Tuesday, November 13, 2012

UP, with short lines, strives for customer value

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Union Pacific's annual gathering of short lines in late October was all about giving short lines access to more tools, neatly arranged for ease of access, to bring more business to the railroad.

UP CEO Jack Koraleski opened the proceedings by noting that a quarter of the Class I railroad's $21 billion annual revenue stream involves freight moves that touch one or more of its direct connections with some 180 Class II and III railroads. (UP also touches another 90 Class II and III names beyond.) Creating customer value, says Koraleski, takes clear communication, teamwork and agility. And it's here UP's "diverse franchise"— a term he also used on the third-quarter call—plays well to short lines.

The Class II and III roads' innate ability to communicate, work together with UP, and stay nimble all at once is unequaled. So the more each short line knows about how its franchise can extend UP's access to markets, communicate that to UP, team up with UP to earn money from it, and be nimble in execution, the stronger the competitive advantage.

Short lines thus far in 2012 have done moderately well in the industrial products, chemical, and ag products commodity groups, and the outlook is for more of the same: no home runs but lots of singles and a modest year-over-year gain in revenue carloads. Lumber (dimensional and panel), pipe and sand relating to oil and gas drilling, and construction aggregates will be good for short lines, as will food products from grains to granola. Ethanol and DDGs will be OK but not spectacular.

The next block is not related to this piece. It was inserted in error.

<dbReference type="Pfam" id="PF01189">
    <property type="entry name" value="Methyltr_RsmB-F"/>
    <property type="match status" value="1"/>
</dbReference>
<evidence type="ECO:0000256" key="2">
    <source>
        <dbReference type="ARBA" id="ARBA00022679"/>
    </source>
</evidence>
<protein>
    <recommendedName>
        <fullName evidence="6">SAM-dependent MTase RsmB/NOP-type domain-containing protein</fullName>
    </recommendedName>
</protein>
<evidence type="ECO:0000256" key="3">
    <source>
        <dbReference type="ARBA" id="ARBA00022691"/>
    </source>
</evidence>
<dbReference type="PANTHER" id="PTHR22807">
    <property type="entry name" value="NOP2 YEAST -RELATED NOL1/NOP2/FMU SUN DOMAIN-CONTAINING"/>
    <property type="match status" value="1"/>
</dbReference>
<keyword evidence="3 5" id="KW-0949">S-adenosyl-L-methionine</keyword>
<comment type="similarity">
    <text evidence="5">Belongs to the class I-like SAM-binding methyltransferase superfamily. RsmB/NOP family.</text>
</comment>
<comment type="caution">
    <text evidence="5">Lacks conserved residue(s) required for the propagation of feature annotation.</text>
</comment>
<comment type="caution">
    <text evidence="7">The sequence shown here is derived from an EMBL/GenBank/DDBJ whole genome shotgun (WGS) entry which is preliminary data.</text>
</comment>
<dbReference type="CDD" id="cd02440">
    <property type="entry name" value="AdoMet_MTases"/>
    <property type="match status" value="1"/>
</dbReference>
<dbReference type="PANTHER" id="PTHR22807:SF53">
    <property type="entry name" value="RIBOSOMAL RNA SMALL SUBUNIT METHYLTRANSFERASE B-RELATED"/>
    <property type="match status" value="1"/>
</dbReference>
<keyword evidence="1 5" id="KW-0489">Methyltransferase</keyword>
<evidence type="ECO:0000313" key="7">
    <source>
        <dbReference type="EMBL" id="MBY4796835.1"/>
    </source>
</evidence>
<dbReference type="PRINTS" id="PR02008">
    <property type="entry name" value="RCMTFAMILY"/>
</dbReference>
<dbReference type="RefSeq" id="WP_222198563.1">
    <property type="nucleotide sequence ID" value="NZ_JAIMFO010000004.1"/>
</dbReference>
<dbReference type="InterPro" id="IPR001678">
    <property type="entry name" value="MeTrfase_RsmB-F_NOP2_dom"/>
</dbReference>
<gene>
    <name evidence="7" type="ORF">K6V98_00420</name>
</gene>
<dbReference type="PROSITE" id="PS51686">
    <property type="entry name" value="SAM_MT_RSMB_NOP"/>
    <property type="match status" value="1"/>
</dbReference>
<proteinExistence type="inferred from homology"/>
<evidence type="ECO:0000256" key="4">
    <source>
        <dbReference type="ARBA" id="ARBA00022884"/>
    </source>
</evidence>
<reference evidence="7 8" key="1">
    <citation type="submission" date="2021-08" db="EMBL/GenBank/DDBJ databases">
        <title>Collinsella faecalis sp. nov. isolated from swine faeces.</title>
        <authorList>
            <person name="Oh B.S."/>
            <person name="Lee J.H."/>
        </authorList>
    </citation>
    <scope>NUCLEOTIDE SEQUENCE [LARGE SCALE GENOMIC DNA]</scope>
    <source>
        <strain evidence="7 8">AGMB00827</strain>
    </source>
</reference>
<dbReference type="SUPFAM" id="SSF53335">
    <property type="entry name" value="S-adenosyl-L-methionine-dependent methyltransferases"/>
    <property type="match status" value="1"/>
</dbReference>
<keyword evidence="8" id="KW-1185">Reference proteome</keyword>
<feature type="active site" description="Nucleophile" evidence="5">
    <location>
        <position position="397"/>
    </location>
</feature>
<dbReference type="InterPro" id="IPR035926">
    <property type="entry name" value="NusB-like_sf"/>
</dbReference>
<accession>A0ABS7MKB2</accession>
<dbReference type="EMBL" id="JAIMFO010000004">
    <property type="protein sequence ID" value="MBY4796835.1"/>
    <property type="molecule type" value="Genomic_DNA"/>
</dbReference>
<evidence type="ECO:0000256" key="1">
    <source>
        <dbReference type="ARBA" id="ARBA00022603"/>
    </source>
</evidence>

Operationally, the UP message to short lines is there are no trade-offs when it comes to safety, service and value in the eye of the transportation buyer. Being a safe railroad adds to the value proposition by reducing the chance for expensive errors. In service, the goal is to eliminate delay and the costs associated with delay. And one adds value to the transportation product by examining every part of the process—"granularity"— and involving operating crews and customers in local service design.

Take equipment-days between loads. Right now it's eight and a half days, just slightly more than the record set in 2009, but it does not include time on a short line. I remarked during the Q&A that not including the interchange-on to interchange-off time on a short line can convey an inaccurate picture of how cars are really turning. I expect we may see some changes here.

Tom Jacobi, VP for ops systems and practices, showed how short lines can help UP enhance cycle-time and create customer value by pre-blocking cuts to run non-stop through the class yards. One short line in particular built a fact-based case and communicated that to UP effectively enough that UP marketing bought in, and UP ops was agile enough to make it work. And that, I think, was what this meeting was all about: giving short lines access to more tools, neatly arranged for ease of access, to bring more business to the railroad.

Roy Blanchard

Roy Blanchard is principal of The Blanchard Company and a Contributing Editor to Railway Age.